Foundational neuroscience | Nursing homework help

  

NOTE: 300 words with 5 resources (2 below+3 others). Kindly read the instruction below.

As a psychiatric and mental health nurse practitioner, it is essential for you to have a strong background in foundational neuroscience. In order to diagnose and treat patients, you must not only understand the pathophysiology of psychiatric disorders but also how medications for these disorders impact the central nervous system. These concepts of foundational neuroscience can be challenging to understand. Therefore, this Discussion is designed to encourage you to think through these concepts, develop a rationale for your thinking, and deepen your understanding by interacting with your colleagues.

For this Discussion, reflect on the concepts of foundational neuroscience as they might apply to your role as the psychiatric mental health nurse practitioner in prescribing medications for patients.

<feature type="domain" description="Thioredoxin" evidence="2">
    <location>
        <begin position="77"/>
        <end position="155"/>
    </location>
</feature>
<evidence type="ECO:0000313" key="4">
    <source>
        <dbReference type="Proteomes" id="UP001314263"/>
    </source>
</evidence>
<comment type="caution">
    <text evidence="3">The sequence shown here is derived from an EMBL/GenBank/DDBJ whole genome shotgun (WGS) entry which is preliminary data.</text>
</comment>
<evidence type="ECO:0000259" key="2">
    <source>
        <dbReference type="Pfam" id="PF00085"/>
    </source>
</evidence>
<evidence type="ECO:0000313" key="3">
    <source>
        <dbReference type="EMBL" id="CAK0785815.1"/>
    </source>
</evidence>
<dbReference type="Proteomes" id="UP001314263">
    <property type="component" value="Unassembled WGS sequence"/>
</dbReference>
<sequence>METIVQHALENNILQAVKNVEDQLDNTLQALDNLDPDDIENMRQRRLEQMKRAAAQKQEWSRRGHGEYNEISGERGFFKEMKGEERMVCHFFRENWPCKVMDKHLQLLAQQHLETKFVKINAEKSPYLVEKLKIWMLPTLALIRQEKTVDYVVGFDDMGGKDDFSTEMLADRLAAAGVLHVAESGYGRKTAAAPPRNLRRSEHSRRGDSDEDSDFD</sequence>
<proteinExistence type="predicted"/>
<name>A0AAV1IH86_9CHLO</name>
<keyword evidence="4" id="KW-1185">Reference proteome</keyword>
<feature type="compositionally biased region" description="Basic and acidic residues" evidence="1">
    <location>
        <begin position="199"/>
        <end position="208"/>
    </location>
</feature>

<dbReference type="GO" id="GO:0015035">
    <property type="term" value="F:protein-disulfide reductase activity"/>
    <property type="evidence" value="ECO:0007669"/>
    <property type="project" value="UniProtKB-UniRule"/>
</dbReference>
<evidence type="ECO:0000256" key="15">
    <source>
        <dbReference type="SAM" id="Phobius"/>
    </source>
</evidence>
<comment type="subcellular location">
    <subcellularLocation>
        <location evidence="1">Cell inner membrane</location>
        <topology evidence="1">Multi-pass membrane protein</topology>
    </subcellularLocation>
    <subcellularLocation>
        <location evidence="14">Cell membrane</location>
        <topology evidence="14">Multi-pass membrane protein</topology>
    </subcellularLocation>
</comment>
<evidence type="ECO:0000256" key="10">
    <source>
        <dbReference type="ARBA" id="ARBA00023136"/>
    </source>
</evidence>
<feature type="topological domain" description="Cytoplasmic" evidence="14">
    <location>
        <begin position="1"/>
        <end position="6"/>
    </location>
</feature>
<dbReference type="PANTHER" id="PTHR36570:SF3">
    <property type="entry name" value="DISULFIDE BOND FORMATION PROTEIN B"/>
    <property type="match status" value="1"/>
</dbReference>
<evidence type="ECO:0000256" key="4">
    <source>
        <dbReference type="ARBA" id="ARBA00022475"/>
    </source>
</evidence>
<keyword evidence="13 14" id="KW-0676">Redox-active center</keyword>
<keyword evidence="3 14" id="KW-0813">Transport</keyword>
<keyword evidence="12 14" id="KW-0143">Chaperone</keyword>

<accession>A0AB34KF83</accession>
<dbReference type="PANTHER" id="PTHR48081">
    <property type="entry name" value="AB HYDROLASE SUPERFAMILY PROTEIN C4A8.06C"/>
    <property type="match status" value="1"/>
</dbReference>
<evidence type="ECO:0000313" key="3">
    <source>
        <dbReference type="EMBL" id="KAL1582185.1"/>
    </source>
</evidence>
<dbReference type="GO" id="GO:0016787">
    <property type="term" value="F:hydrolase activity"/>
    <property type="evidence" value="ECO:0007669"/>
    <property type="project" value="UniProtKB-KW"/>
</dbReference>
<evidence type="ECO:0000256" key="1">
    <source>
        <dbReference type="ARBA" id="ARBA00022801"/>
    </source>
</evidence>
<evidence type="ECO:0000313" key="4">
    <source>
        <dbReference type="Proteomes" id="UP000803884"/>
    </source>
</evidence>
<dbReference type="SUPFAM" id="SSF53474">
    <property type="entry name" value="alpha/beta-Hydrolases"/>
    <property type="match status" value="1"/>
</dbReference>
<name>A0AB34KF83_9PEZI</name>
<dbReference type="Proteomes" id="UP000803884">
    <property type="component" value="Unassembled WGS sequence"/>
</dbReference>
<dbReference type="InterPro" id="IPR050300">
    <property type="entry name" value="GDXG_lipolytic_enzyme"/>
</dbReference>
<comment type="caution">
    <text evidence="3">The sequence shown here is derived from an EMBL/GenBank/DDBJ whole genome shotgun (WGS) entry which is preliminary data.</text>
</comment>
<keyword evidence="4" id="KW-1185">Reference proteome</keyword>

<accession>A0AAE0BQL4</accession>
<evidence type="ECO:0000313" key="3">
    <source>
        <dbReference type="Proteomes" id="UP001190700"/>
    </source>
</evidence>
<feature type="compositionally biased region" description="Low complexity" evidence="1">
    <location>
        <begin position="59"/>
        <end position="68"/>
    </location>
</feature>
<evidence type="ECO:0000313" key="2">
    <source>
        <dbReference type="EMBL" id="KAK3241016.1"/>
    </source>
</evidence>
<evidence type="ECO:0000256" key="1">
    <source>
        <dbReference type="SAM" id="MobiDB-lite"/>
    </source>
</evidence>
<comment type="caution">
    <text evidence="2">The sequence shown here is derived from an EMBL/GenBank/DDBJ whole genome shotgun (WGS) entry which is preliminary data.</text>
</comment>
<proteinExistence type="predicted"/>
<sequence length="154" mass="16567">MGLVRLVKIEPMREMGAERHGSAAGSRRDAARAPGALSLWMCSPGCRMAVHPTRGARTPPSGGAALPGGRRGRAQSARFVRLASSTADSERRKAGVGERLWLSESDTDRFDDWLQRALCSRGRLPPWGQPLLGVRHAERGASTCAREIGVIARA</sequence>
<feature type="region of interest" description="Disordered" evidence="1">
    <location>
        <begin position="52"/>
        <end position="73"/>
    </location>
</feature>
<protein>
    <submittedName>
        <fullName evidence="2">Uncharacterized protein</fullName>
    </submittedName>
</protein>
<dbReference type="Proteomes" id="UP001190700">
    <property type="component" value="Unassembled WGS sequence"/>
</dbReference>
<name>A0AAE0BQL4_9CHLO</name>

ASSIGNMENT

Post a response to each of the following:

  1. Explain      the agonist-to-antagonist spectrum of action of psychopharmacologic      agents, including how partial and inverse agonist functionality may impact      the efficacy of psychopharmacologic treatments.
  2. Compare      and contrast the actions of g couple proteins and ion gated channels.
  3. Explain      how the role of epigenetics may contribute to pharmacologic action.
  4. Explain      how this information may impact the way you prescribe medications to      patients. Include a specific example of a situation or case with a patient      in which the psychiatric mental health nurse practitioner must be aware of      the medication’s action.

Resources

1). Camprodon, J. A., & Roffman, J. L. (2016). Psychiatric neuroscience: Incorporating pathophysiology into clinical case formulation. In T. A. Stern, M. Favo, T. E.Wilens, & J. F. Rosenbaum. (Eds.), Massachusetts General Hospital psychopharmacology and neurotherapeutics (pp. 1–19). Elsevier.

2). The University of British Columbia (n.d.). Neuroanatomy videos. http://neuroanatomy.ca/videos.html